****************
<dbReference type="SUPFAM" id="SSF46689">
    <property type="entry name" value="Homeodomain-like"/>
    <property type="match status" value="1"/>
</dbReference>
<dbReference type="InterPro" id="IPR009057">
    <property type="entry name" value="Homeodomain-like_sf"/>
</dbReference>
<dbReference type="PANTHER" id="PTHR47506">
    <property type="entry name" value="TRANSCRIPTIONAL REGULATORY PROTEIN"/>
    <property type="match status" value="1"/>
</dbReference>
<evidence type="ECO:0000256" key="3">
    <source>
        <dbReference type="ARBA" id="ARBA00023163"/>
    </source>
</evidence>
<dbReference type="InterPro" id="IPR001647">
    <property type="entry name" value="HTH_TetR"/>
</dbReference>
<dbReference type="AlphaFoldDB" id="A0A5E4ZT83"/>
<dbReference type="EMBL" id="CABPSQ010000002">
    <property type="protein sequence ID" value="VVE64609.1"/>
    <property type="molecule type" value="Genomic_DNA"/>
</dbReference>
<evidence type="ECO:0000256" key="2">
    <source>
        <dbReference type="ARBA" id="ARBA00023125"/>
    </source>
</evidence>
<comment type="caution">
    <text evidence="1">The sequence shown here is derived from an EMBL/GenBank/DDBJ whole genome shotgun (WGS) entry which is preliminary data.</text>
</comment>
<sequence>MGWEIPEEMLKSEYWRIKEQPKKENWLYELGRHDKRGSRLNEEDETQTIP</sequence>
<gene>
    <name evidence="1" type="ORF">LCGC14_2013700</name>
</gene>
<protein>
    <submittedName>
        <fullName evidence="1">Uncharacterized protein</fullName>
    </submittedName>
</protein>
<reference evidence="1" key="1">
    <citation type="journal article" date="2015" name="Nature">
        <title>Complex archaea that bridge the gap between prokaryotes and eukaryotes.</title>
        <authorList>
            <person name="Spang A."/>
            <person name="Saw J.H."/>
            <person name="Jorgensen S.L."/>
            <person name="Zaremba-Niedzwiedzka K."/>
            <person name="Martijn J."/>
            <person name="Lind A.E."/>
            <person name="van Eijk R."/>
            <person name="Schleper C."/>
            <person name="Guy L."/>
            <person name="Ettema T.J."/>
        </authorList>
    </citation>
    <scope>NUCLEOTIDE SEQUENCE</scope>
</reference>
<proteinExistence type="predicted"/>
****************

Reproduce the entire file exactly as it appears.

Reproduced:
<dbReference type="SUPFAM" id="SSF46689">
    <property type="entry name" value="Homeodomain-like"/>
    <property type="match status" value="1"/>
</dbReference>
<dbReference type="InterPro" id="IPR009057">
    <property type="entry name" value="Homeodomain-like_sf"/>
</dbReference>
<dbReference type="PANTHER" id="PTHR47506">
    <property type="entry name" value="TRANSCRIPTIONAL REGULATORY PROTEIN"/>
    <property type="match status" value="1"/>
</dbReference>
<evidence type="ECO:0000256" key="3">
    <source>
        <dbReference type="ARBA" id="ARBA00023163"/>
    </source>
</evidence>
<dbReference type="InterPro" id="IPR001647">
    <property type="entry name" value="HTH_TetR"/>
</dbReference>
<dbReference type="AlphaFoldDB" id="A0A5E4ZT83"/>
<dbReference type="EMBL" id="CABPSQ010000002">
    <property type="protein sequence ID" value="VVE64609.1"/>
    <property type="molecule type" value="Genomic_DNA"/>
</dbReference>
<evidence type="ECO:0000256" key="2">
    <source>
        <dbReference type="ARBA" id="ARBA00023125"/>
    </source>
</evidence>
<comment type="caution">
    <text evidence="1">The sequence shown here is derived from an EMBL/GenBank/DDBJ whole genome shotgun (WGS) entry which is preliminary data.</text>
</comment>
<sequence>MGWEIPEEMLKSEYWRIKEQPKKENWLYELGRHDKRGSRLNEEDETQTIP</sequence>
<gene>
    <name evidence="1" type="ORF">LCGC14_2013700</name>
</gene>
<protein>
    <submittedName>
        <fullName evidence="1">Uncharacterized protein</fullName>
    </submittedName>
</protein>
<reference evidence="1" key="1">
    <citation type="journal article" date="2015" name="Nature">
        <title>Complex archaea that bridge the gap between prokaryotes and eukaryotes.</title>
        <authorList>
            <person name="Spang A."/>
            <person name="Saw J.H."/>
            <person name="Jorgensen S.L."/>
            <person name="Zaremba-Niedzwiedzka K."/>
            <person name="Martijn J."/>
            <person name="Lind A.E."/>
            <person name="van Eijk R."/>
            <person name="Schleper C."/>
            <person name="Guy L."/>
            <person name="Ettema T.J."/>
        </authorList>
    </citation>
    <scope>NUCLEOTIDE SEQUENCE</scope>
</reference>
<proteinExistence type="predicted"/>